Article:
Life Together: The day alone

This is the third in a series, taking an in-depth look at Dietrich Bonhoeffer’s classic, Life Together (Community, The day with others, Ministry, Confession & Communion).

After having looked at a day in community, Bonhoeffer turns to the individual and highlights two truths of the Christian faith:

1) “Let him who cannot be alone beware of community”

2) “Let him who is not in community beware of being alone.”

The first statement recognises that God calls us as individuals, and it us alone who must respond to the call of Jesus and it us alone who will give account to God when we die. So far, so very protestant.

The second statement recognises that while we were called alone, we weren’t called to be alone. We were called into community so that in life, we would not be alone. So a healthy community has people who can be alone and people who can be together.

He then proceeds to extol the virtues of solitude and silence, just as there are times for singing and sharing there are times for thinking and listening.

“The Word comes not to the chatterer but to him who holds his tongue. The stillness of the temple is the sign of the holy presence of God in his Word.” (p.59)

Silence, then to Bonhoeffer, is the posture of listening. We’re not speaking because the Word still is, the Word is taking up residence in our hearts and we must listen. It is the discipline of staying longer than may at first be comfortable. In silence are our words sifted, strained and refined.

“But silence before the Word leads to right hearing and thus also to right speaking of the Word of God at the right time. Much that is unnecessary remains unsaid. But the essential and the helpful thing can be said in a few words.” (p.60)

Silence and solitude carry their own pitfalls, of course, but it remains true that it is a spiritual discipline to be sought after for three main purposes: Scripture meditation, prayer and intercession.

In common worship, Bonhoeffer advocated the reading of regular sections of Scripture; in personal meditation he counsels deep focus on a short verse or word, to go into ‘the unfathomable depths of a particular sentence and word’ and should be open to coming back to the same word, day after day if need be.

“In our meditation we ponder the chosen text on the strength of the promise that it has something utterly personal to say to us for this day and for our Christian life, that it is not only God’s Word for the Church, but also God’s word for us individually. We expose ourselves to the specific word until it addresses us personally.” (p.62)

Bonhoeffer singles out preachers for particular mention aware of the unique pressures they face:

“We do not ask what this text has to say to other people. For the preacher this means that he will not ask how he is going to preach or teach this text, but what it is saying quite directly to him.” (p.62)

We are challenged not to expect ‘fresh revelation’ every time, to be be prepared for  ‘spiritual dryness, apathy and aversion’ but not to be diverted or disappointed. We should not fall into the trap of thinking it is our divine right to have nothing but ‘elevating and fruitful experiences as if the discovery of our own inner poverty were quite below our dignity.’ Our call is to seek God, not happiness and that God is in the desert as much as He is in the oasis.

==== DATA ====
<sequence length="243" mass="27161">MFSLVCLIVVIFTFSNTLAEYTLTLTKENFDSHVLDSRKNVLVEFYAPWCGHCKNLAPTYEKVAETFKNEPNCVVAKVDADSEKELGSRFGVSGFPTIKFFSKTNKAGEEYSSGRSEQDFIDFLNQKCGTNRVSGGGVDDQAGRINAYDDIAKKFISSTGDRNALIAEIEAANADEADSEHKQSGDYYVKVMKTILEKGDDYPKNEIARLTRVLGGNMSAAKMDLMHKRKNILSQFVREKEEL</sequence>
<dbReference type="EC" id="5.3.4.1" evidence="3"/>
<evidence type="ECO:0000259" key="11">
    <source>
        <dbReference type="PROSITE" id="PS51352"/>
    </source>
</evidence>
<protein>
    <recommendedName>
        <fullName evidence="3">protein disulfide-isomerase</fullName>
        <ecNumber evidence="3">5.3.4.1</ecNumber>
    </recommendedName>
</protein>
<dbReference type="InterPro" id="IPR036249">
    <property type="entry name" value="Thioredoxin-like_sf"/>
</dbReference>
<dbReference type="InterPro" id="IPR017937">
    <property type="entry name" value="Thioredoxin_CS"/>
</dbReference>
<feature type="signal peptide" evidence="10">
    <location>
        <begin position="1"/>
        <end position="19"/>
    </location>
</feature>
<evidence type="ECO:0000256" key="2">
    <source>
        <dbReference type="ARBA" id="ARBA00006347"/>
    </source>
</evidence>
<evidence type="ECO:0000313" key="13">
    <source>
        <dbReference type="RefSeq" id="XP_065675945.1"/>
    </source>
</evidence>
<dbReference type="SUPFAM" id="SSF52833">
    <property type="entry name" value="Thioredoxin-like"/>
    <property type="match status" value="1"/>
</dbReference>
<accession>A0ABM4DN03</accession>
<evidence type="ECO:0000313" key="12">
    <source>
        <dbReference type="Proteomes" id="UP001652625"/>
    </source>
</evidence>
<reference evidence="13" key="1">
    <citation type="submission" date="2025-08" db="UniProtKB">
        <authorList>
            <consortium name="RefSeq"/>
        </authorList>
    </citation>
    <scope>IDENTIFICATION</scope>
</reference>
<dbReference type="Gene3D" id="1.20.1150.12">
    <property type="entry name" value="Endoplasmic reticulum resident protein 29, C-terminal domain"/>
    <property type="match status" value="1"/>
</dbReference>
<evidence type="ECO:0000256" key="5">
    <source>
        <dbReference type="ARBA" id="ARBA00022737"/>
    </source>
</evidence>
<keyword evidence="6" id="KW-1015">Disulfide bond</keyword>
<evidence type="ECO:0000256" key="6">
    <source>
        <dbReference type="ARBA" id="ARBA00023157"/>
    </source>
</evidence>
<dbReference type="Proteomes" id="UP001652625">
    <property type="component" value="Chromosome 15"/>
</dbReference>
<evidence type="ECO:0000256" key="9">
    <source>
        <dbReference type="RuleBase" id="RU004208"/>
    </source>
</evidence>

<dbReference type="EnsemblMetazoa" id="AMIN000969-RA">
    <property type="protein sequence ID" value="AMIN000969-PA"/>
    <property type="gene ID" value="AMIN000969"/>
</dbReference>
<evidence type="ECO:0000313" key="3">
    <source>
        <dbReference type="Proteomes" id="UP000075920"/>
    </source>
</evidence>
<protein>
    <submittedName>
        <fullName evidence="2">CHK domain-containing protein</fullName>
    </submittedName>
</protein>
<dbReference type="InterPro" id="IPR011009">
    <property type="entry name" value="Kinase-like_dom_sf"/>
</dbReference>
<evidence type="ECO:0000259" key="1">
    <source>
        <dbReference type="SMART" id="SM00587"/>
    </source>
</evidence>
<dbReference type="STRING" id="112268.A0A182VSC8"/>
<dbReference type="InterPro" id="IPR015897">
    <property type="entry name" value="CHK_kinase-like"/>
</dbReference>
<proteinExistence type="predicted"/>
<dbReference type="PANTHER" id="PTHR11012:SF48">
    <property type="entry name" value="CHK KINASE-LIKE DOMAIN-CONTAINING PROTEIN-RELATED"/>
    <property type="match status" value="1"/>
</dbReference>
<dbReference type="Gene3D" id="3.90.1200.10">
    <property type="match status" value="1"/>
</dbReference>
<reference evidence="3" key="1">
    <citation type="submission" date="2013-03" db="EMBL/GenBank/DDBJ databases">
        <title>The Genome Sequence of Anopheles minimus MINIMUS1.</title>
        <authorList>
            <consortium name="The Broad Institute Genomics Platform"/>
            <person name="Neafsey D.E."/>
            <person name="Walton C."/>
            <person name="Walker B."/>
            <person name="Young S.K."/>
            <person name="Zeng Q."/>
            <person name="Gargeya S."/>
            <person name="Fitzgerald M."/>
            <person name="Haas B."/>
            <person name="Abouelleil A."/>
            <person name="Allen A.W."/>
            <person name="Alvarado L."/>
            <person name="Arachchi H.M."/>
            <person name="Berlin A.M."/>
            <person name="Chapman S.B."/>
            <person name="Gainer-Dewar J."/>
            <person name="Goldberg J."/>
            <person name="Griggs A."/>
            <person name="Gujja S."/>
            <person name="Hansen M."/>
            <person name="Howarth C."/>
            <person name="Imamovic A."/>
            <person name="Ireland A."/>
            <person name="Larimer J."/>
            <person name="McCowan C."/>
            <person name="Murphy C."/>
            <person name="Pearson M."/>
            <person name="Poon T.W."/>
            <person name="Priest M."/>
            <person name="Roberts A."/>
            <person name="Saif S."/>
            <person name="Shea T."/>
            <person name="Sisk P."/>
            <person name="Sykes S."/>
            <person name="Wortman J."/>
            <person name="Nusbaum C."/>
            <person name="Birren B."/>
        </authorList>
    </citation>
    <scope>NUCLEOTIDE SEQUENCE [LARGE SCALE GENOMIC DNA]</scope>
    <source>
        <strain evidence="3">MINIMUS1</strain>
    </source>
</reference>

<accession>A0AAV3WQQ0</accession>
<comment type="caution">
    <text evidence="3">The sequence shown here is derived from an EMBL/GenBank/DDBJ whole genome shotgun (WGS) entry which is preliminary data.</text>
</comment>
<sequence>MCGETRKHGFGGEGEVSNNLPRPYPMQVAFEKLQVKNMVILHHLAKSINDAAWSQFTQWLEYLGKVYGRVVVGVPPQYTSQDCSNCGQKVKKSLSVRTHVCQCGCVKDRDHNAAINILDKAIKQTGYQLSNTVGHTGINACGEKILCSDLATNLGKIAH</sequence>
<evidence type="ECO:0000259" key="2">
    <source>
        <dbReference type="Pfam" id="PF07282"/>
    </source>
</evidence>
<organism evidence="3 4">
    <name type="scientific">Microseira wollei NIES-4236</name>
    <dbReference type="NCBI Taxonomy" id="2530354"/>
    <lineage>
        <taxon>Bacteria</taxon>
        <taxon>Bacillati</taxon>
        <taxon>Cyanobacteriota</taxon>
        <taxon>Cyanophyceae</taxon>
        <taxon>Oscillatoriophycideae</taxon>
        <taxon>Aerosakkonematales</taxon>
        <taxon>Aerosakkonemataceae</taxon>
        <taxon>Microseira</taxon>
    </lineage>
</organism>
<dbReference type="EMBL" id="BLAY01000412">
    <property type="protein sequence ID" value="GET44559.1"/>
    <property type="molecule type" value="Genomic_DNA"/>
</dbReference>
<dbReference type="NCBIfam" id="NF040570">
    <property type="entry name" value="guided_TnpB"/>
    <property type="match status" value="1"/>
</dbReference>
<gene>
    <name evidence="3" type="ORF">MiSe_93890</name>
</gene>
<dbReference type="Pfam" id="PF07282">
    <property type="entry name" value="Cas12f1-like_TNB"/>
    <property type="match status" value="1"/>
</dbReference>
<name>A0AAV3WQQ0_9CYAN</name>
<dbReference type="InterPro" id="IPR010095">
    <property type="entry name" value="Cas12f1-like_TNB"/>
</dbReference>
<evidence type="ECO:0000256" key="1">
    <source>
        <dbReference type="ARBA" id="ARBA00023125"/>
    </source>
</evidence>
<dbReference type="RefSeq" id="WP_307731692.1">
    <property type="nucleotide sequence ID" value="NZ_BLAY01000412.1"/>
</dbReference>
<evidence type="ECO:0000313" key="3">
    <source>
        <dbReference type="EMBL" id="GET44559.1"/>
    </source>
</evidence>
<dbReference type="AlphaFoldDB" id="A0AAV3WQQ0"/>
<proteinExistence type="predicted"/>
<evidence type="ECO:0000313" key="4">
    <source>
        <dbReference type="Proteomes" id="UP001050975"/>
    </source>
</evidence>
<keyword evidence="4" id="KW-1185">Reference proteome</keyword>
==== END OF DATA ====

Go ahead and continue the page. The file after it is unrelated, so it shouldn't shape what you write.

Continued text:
From meditation on scripture we move to personal prayer for ‘the clarification of our day, for preservation from sin, for growth in sanctification, for faithfulness and strength in our work’.

The age-old problem of wandering thoughts is calmly dealt with, with the sage advice to simply turn wherever our minds have led us to the next object of prayer and in so doing return again to prayer. Distraction is not something to blindly resist, but in a spiritual judo move, use your enemy’s strength against him.

From personal prayer we move to intercession and here there is one hard-edged diamond after another. Consider the following:

“A Christian fellowship lives & exists by the intercession of its members for one another, or it collapses. I can no longer condemn or hate a brother for whom I pray, no matter how much trouble he causes me.” (p.65)

How does this happen?

“Intercession means no more than to bring our brother into the presence of God, to see him under the Cross of Jesus as a poor human being and sinner in need of grace. Then everything in him that repels us falls away and we see him in all his destitution and need.” (p.66)

Bonhoeffer sees the responsibility for intercession on all members of a fellowship but especially on its leaders.

“For the pastor it is an indispensable duty and his whole ministry will depend on it. Who can really be faithful in great things if he has not learned to be faithful in the things of daily life?” (p.66-7)

This balance of aloneness with God and fellowship with others in the presence of God is rooted in the fact that we are a body. You are as much a member of the body of Christ when you are on your own as when you are with others. You do not start being a member when you join a meeting or stop being one when you go home. We are members of the body of Christ. It is who we are all the time. So the whole is strengthened by our time alone, just as the whole is strengthened by time together. A healthy fellowship relies on both.

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